The Gift-Giving Guide for a Career-Minded Recipient Who Is Blind or Visually Impaired

Three spice-cakes, decorative silver cones, giftbox and white toy star surrounding female hands touching display of digital tablet .

‘Tis the season for frosty weather, hot cocoa, and gift giving. Maybe you appreciate the frosty weather, adore the hot cocoa, but are anxious about shopping? Do you feel clueless as to what to purchase for your career-minded son or daughter, sibling, spouse, friend, neighbor, or colleague with a visual impairment? It’s time to relax; I’ve done the thinking for you, which means you can spend more time sipping cocoa by the fireplace.

Oh, one more thing. While the gift recipient does have a visual impairment, remember he or she is first a person. And people have varied interests and Christmas and holiday wish lists. For that reason, please review these ideas and tailor them to your family member, friend, or coworker.

  • Consider experiences he or she can enjoy with company. Your career-minded family member or friend may need a bit of stress-relief. You could purchase concert tickets for your son and his buddy, a restaurant gift certificate for your colleague and his wife, theme park tickets for your spouse and yourself, a spa treatment for your sister and yourself, or movie tickets for your neighbor and his spouse. The gift of quality time, entertainment, and stress relief is always a good choice, whether visually impaired or fully sighted.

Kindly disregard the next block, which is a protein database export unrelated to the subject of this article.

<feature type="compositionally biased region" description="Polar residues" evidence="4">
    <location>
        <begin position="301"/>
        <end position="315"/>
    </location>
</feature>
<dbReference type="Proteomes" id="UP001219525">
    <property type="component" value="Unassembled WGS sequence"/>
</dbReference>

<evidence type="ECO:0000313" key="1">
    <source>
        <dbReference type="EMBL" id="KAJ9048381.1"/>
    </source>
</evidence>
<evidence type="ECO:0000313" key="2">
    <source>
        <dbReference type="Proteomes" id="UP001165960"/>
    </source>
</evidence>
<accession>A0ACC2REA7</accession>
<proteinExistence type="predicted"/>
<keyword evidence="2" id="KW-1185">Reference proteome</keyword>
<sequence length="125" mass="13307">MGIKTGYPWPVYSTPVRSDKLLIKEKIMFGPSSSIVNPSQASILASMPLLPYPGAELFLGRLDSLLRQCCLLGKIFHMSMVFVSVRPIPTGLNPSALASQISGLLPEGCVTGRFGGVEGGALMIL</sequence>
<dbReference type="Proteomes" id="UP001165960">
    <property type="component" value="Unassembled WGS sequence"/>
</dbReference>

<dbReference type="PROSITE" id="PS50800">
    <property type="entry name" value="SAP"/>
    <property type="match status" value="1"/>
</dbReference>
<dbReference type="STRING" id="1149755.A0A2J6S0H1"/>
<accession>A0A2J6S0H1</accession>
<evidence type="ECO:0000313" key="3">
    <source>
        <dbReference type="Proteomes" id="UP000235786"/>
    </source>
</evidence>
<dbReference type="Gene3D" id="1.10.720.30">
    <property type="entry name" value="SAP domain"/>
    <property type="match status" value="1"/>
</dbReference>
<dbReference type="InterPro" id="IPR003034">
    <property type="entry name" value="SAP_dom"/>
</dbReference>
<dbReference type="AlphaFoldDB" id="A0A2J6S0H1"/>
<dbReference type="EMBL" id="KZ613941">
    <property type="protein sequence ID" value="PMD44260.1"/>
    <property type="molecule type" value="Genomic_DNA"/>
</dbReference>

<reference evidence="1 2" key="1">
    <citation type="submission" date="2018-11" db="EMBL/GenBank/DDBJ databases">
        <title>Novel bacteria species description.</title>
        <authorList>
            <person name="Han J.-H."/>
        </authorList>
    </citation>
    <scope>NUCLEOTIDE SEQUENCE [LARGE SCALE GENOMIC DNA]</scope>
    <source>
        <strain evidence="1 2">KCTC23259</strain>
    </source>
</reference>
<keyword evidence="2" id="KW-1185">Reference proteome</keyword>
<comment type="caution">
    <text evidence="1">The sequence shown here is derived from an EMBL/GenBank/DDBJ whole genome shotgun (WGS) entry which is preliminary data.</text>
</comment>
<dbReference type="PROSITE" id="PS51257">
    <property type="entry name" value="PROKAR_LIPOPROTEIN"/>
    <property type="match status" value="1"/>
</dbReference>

• Consider a gift that can help your family member progress in a new or longstanding hobby. You could purchase lessons (cooking, dancing, musical, singing, swimming, skiing, woodworking, horseback riding, or sporting); purchase upgraded or required hobby equipment or attire; or purchase items that allow the hobby to be accessible to a person with a visual impairment (adaptive cooking supplies, organizational tools, upgraded lighting, labeling items).
  • If the receiver (a family member) would appreciate it, consider giving a practical gift. What does your family member just plain need? A more easily accessible remote, a GPS, a note-taking device, an accessible watch or clock, talking calculator, or a new magnifier? Perhaps you could add batteries or ear buds as a stocking stuffer. How about updated work attire? BBC suggests gifting services such as sessions with a resume writer, new business cards or a LinkedIn headshot.*
  • Consider giving more of what you know your friend already enjoys. If she enjoys listening to music and downloading smart phone “apps,” purchase an iTunes or appropriate gift card. If she enjoys reading, find out how she accesses books (braille, audio, large print, or regular print with magnifier use) and purchase a book or appropriate gift card. If she, like me, enjoys coffee and chocolate, that’s easy; she can never have enough!

If you’re searching for accessible items specific to vision loss, check out the AFB Holiday Gift Guide and use AFB’s product search.

I hope this saves you time and provides a variety of relevant suggestions. Happy shopping!

*BBC Article: Leaping Into the Career New Year